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Dean says Democrats have united plan

Party chairman and Kerry offer specific Iraq withdrawal proposals


• Interactive: Who's who in Iraq
• Interactive: Sectarian divide


Democratic Party
Howard Dean
John F. Kerry

WASHINGTON (CNN) -- Leading Democrats sought Thursday to promote a specific plan for what party chairman Howard Dean called a "strategic redeployment" of U.S. troops from Iraq.

Dean said on CNN's "American Morning" that Democrats have a plan for Iraq "that we can coalesce around" and that the differences between Democrats are being overemphasized by the media.

"I think that's mostly press gobbledygook," he said. "The press wants to focus on the differences. The differences are pretty small, perhaps Senator Lieberman excepted."

On Wednesday, Sen. Joseph Lieberman of Connecticut reproached fellow Democrats for criticizing President Bush during a time of war.

"It's time for Democrats who distrust President Bush to acknowledge that he will be the commander in chief for three more critical years and that in matters of war we undermine presidential credibility at our nation's peril," Lieberman said.

Rep. John Murtha of Pennsylvania, a leading Democratic congressman on military issues, voiced his disagreement with Lieberman's statement and reiterated his call for a U.S. withdrawal from Iraq "at the earliest practicable date."

Dean said he is "with Jack Murtha" about withdrawing troops from Iraq.

"We need a strategic redeployment of our troops. We need to bring the 50,000 [National] Guard troops home in the next six months. They don't belong there in the first place," Dean said.

"We need a special task force of anti-terrorist troops stationed in the Middle East, because we're going to have to deal with [terrorist leader Abu Musab al-] Zarqawi for a long time.

"We need 20,000 additional troops in Afghanistan, not in Iraq. We need to redeploy our troops ... and stop making our troops the target over there," he said.

Some of Dean's comments contrasted with those he made in a radio interview Monday that the United States appears to be repeating the mistakes of Vietnam in Iraq -- and that the idea that the war in Iraq can be won is "just plain wrong."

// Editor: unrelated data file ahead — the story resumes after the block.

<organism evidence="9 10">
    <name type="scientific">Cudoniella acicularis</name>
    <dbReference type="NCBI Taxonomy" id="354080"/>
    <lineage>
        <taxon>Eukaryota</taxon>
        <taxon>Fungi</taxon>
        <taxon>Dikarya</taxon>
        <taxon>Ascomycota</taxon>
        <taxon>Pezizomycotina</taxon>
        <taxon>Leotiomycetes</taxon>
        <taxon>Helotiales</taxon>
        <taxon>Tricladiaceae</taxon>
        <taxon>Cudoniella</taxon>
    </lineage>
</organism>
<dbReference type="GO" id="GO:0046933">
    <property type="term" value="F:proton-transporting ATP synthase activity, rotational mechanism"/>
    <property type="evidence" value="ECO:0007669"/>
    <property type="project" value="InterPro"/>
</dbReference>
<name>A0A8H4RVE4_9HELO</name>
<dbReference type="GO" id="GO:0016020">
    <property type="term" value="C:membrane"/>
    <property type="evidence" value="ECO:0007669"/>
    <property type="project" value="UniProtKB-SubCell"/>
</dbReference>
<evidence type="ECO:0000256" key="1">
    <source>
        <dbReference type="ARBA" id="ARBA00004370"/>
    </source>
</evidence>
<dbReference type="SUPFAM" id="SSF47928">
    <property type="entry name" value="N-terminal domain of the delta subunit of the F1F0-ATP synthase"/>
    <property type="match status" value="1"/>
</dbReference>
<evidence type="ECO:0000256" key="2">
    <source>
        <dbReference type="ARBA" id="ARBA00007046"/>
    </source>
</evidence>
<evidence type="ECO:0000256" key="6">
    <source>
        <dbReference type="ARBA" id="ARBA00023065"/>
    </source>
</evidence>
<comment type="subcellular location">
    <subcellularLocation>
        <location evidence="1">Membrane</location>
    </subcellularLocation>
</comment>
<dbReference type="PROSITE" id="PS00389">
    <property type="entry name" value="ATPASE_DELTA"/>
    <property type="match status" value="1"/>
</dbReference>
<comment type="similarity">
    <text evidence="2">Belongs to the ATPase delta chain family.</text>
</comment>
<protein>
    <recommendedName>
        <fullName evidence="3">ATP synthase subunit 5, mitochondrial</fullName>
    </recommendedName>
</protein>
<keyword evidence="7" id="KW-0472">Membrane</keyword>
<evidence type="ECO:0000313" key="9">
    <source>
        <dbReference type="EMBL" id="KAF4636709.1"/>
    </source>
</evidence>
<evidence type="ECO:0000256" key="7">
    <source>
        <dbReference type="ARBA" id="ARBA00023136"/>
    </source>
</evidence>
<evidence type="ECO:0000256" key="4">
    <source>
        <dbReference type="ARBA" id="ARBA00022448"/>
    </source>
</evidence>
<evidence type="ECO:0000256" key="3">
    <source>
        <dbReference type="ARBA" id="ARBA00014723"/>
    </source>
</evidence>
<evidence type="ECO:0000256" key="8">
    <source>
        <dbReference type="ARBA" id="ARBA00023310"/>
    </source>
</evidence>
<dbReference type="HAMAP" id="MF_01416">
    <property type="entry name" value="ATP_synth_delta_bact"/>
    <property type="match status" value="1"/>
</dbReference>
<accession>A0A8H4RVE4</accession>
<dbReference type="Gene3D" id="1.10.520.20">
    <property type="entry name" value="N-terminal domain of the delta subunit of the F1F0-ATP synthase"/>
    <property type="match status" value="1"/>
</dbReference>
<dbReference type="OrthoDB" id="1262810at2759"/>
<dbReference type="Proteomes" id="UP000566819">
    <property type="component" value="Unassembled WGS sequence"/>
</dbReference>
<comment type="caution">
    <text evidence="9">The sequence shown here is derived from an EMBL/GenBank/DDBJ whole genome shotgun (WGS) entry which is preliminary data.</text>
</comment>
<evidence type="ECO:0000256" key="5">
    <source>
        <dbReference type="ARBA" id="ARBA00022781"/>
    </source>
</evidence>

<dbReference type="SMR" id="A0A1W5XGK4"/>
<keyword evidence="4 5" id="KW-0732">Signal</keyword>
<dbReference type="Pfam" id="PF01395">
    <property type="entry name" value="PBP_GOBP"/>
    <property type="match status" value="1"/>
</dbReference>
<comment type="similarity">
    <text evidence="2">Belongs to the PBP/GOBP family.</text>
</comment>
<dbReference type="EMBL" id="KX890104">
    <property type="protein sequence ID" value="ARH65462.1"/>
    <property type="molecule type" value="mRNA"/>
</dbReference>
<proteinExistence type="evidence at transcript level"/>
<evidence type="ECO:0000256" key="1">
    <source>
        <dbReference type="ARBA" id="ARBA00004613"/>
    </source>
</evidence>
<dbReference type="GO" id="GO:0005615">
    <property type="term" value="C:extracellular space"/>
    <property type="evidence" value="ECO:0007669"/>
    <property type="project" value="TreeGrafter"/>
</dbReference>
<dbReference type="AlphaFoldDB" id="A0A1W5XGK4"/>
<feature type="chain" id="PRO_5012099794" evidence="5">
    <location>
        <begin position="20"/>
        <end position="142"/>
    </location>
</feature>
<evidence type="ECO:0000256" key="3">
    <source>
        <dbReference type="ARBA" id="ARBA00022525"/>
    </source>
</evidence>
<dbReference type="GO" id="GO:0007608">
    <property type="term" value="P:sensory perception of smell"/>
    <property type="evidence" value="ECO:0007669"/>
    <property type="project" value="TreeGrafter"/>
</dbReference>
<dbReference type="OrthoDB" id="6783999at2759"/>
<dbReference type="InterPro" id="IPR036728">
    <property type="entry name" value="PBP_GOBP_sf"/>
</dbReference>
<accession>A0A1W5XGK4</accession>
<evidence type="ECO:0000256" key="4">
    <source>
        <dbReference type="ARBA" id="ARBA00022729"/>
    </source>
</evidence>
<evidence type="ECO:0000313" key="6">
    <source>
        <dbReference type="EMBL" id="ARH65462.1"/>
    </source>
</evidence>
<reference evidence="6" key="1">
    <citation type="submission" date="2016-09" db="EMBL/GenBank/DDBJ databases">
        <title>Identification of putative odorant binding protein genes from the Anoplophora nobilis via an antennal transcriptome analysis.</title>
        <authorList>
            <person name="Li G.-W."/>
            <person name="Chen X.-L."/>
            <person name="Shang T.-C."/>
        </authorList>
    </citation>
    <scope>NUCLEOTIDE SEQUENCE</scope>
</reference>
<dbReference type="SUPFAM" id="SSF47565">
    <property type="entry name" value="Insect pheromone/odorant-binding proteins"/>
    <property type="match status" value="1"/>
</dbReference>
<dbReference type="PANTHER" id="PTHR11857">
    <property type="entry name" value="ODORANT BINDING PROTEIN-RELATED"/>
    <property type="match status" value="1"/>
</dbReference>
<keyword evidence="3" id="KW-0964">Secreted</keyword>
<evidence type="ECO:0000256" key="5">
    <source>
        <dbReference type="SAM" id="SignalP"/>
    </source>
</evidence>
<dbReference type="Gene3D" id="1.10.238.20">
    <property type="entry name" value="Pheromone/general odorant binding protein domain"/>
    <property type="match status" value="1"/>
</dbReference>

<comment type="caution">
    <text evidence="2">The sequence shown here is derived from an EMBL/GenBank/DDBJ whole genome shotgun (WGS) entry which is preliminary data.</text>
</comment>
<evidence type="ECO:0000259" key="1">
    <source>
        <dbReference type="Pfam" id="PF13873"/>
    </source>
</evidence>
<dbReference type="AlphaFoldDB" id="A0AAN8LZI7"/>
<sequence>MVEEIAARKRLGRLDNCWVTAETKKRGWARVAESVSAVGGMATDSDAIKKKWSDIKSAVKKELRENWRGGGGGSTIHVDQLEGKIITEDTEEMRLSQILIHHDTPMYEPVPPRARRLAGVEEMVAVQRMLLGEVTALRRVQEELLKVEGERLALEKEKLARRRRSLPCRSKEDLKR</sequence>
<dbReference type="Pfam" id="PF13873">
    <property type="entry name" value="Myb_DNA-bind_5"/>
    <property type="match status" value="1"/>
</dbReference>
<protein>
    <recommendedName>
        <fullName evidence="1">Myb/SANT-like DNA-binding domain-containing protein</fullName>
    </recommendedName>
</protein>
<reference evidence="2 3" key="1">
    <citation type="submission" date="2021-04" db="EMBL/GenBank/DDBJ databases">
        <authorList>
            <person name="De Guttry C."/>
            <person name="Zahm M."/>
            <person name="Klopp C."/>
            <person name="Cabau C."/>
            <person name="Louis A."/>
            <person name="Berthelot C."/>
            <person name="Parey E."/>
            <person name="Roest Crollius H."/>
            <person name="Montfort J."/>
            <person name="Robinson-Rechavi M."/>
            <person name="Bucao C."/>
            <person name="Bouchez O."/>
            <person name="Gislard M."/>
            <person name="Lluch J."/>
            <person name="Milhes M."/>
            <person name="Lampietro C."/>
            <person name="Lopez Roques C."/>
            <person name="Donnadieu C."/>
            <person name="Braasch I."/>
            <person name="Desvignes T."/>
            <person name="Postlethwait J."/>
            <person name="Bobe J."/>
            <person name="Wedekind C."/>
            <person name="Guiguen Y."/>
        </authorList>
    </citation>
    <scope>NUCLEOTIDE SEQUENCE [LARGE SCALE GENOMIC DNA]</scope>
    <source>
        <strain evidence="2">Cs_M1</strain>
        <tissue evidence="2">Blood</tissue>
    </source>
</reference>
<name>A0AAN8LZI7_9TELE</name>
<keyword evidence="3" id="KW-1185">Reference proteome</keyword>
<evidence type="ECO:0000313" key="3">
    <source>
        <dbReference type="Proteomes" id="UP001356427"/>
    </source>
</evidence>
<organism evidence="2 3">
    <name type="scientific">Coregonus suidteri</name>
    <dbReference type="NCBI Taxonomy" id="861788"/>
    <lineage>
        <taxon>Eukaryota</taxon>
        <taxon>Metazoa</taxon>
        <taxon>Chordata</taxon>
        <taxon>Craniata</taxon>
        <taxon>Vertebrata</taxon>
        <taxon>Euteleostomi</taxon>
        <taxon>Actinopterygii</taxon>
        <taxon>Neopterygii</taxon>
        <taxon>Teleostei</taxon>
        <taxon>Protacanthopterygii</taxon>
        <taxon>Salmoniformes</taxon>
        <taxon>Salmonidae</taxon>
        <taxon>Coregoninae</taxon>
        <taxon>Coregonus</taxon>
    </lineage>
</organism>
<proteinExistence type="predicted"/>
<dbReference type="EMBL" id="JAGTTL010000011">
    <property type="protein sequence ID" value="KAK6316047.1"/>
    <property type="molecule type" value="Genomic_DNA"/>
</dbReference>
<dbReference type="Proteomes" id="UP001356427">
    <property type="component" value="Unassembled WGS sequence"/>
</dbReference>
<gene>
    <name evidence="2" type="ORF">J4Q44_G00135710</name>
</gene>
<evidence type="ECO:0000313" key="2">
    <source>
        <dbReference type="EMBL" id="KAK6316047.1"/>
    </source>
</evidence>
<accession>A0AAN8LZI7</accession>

"We can only win the war, which we have to win, if we change our strategy dramatically. The Democrats are coalescing around a very different strategy. We hope the president will join us," Dean said on CNN.

Dean was assailed by some Republicans for his comments Monday, and Bush countered by saying the war can and will be won.

"I know we're going to win," Bush told reporters Tuesday at the White House. "Our troops need to hear not only are they supported but that we have got a strategy that will win.

Dean said his comments from the radio interview in San Antonio, Texas, were taken "out of context. They kind of cherry-picked that one the same way the president cherry-picked the intelligence going into Iraq."

Kerry gets specific

Sen. John Kerry of Massachusetts offered more specifics for withdrawal following a speech Thursday to the Council on Foreign Relations in New York.

Kerry said he thought at least 100,000 troops could be withdrawn by this time next year. "[You could] bring it down somewhere in the vicinity of 30,000 to 40,000. And then see where you are," he said.

But, Kerry said, he "would not do it on a fixed, automatic timetable. It has to be results coordinated."

He said the withdrawal should take place in stages according to "a series of benchmarks of accomplishment" by the Iraqis.

One benchmark Kerry cited was the December 15 parliamentary elections. If those go well, he said, the United States might withdraw 20,000 troops.

The proposals by Dean and Kerry appeared to be similar in part to what Defense Secretary Donald Rumsfeld said Thursday night was the Pentagon's plan to bring home nearly 20,000 troops following the elections.

Rumsfeld said military officials will consider reducing troop strength further if the "conditions permit."

American troop levels, once as high as 160,000, now stand at 155,000, Rumsfeld said on PBS's "NewsHour with Jim Lehrer." Troop levels were increased by about 20,000 in anticipation of election violence by insurgents.

"We're going to go back down to our baseline of 137-138,000 after the elections. I'm sure of that," Rumsfeld said. "Then, after that, we'll look at the conditions, the circumstances."

A Pentagon source said Thursday one option under consideration calls for sending a brigade of the 1st Armored Division in Germany to Kuwait as a rapid reaction force, instead of directly to Iraq.

A brigade of the 1st Infantry Division scheduled to deploy from Fort Riley, Kansas, might stay home and only small groups sent to serve as additional trainers for Iraqi security forces, officials said.

Those two moves would mean a further reduction of roughly 10,000 troops -- to around 127,000 -- as other units end their missions and aren't replaced.

Lieberman had breakfast Thursday with Rumsfeld and Gen. Peter Pace, chairman of the Joint Chiefs of Staff. A Pentagon official said the invitation was extended a few days ago, following Lieberman's statements of support for Bush on the war.

Rumsfeld regularly sets aside time to meet with members of Congress on Tuesdays and Thursdays, but the official acknowledged this invitation was unusual. The secretary also met a few months ago with Murtha.

Bush and Vice President Dick Cheney have given speeches rejecting calls for the immediate withdrawal of U.S. troops but conceding the course of the war is changing.

Both have praised Lieberman for his comments. "Senator Lieberman is right," Bush said.

CNN's Jamie McIntyre and Barbara Starr contributed to this report.

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